Fisher Backpacker Space Pen Review
The Fisher Backpacker Space Pen is solid, portable, and full of features—we just wish it was more comfortable to use.
- A load of really cool features, including the ability to write underwater and in zero gravity
- The key ring comes in handy
- While it’s small for convenience sake, it extends to the size of a normal pen for a better writing experience
- Most features will probably go unused by most people
- It doesn’t write exceptionally smoothly
- When not extended, it’s uncomfortable to use
0.64 oz (18.1 gm)
4 in x 0.4 in x 0.4 in (10.2 x 1 x 1 cm)
Alright—we’re going to be real right out the gate. If you’re a pen snob, you’re probably not going to fall in love with the Fisher Backpacker Space Pen. That’s because it’s a travel pen first and a smooth writing utensil second. So while it doesn’t have that satiny pen-to-paper feel, it’s built to work pretty much anywhere—which is probably all you care about when you’re globetrotting.
Fisher Space Pen itself has an incredibly cool origin story: the company’s first pen—the Anti-Gravity 7—went aboard the first manned Apollo mission in 1968. NASA still uses Fisher Space pens on every manned space flight, which we think is pretty damn cool.
Because all Fisher Space pens are designed to work in zero gravity, you could theoretically take your Backpacker Pen to space (because lacking the proper pen was the only thing holding you back, right?).
But these pens also have a million other features (stay tuned)—so let’s jump right into the review.
Materials & Aesthetic
While we’ve been testing the Fisher Backpacker Space Pen in black, Fisher Space Pen has approximately one gazillion other pens and colors to choose from. We joke, but seriously they do have a lot of pens. At the time of this review, the Backpacker is available in silver, orange, red, blue, and black. If you buy the pen directly from Fisher Space Pen then you also have the choice of engraving it (might we suggest “Pack Hacker Rocks?”).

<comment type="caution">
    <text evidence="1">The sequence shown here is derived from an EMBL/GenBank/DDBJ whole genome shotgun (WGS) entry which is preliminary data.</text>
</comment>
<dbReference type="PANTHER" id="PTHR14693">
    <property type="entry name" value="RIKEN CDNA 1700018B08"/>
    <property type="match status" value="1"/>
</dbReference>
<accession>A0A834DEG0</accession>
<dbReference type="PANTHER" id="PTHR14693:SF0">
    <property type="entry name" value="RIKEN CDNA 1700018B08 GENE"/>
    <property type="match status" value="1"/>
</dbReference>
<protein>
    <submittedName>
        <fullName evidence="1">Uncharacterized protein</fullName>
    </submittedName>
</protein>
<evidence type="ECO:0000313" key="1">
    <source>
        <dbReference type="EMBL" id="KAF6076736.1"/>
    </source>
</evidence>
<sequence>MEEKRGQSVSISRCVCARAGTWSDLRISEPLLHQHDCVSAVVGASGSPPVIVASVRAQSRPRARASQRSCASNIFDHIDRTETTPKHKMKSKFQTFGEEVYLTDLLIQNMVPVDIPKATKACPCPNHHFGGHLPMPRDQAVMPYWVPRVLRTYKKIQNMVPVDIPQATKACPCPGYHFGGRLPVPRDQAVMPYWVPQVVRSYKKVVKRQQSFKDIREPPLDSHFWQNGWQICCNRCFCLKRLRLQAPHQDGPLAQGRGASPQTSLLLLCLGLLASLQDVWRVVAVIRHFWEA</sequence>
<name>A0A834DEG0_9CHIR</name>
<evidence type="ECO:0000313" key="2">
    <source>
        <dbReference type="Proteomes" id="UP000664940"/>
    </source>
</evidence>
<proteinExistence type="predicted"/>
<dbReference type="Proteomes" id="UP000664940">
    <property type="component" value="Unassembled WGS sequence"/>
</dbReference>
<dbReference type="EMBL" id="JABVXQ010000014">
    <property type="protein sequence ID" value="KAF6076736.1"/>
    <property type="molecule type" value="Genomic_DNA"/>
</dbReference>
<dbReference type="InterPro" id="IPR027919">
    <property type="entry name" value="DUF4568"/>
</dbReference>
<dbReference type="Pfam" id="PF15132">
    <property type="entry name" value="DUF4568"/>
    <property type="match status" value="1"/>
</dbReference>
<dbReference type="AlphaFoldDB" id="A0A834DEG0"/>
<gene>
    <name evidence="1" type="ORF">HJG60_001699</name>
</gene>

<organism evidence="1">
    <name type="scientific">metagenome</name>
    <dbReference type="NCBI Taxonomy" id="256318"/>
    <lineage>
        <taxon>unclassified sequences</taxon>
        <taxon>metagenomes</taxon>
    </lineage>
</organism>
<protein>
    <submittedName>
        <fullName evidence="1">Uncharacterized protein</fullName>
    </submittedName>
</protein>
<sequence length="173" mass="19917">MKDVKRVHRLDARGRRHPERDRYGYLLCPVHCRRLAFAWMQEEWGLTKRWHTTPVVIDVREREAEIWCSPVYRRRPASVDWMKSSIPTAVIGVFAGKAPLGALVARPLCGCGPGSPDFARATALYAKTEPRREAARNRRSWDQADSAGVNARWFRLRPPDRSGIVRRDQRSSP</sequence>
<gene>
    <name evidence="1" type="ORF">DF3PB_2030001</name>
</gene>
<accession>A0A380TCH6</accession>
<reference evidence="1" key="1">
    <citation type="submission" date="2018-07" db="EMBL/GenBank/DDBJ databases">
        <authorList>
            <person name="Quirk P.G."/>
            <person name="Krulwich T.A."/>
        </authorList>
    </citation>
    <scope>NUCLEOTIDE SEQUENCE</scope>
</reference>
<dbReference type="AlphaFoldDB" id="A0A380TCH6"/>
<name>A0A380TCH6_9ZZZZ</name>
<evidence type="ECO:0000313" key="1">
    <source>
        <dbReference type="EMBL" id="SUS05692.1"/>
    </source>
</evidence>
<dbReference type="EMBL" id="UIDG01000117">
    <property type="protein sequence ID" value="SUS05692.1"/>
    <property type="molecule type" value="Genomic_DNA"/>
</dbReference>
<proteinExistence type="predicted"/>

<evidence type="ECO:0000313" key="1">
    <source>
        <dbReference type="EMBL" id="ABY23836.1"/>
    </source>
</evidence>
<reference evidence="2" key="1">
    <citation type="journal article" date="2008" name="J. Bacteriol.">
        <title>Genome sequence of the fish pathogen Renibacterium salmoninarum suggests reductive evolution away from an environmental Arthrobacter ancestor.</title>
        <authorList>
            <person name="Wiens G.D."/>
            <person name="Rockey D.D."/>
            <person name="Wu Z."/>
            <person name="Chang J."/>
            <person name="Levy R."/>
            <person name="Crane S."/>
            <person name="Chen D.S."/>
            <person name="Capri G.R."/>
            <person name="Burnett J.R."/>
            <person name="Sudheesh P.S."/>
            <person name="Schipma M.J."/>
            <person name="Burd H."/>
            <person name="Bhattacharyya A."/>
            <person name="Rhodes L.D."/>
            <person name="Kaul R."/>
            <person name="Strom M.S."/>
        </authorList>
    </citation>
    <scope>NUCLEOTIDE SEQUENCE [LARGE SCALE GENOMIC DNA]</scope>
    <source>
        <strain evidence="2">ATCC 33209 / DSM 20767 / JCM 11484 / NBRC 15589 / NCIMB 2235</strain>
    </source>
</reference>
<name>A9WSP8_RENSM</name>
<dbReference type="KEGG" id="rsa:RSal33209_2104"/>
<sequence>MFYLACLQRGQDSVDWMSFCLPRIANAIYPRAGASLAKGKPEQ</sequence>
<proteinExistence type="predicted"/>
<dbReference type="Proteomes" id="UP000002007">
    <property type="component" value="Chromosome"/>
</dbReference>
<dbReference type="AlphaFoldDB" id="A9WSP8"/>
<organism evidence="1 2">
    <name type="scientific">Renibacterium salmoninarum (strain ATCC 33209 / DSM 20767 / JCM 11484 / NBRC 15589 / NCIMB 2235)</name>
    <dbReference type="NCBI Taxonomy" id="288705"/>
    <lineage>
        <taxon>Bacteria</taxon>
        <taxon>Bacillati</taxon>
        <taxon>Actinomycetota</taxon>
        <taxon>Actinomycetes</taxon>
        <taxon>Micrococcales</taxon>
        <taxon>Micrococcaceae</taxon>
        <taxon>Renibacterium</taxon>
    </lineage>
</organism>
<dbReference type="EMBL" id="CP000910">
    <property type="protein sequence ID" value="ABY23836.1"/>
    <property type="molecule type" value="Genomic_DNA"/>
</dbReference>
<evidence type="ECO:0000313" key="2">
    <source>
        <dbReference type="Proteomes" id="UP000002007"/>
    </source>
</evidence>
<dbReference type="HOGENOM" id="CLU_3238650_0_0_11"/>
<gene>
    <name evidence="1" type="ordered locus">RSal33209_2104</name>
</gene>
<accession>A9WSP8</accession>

The shell of the pen is made of anodized aluminum. It’s not the lightest pen on the market—in fact, it’s on the heavier side, especially when compared to plastic-encased pens. But considering it’s a pen, we’re not talking about an insane amount of weight here. Plus, aluminum will probably last you longer than plastic. And it looks a lot classier.
The pen comes with medium black ink. The folks at Fisher Space Pen use a special internally-pressurized ink that they say has a 100-year shelf life. Don’t worry, we’ll send out an email in 100 years to let you know if this is true or not. And, like most premium pens, it is refillable. All you need to do is unscrew the pen and pop the refill in. We’ve heard people complain that it unscrews on its own really easily, but we’ve had no problem ourselves.
Features & Usage
Okay, the coolest part of the Backpacker (actually all of the Fisher Space pens) is all of the features.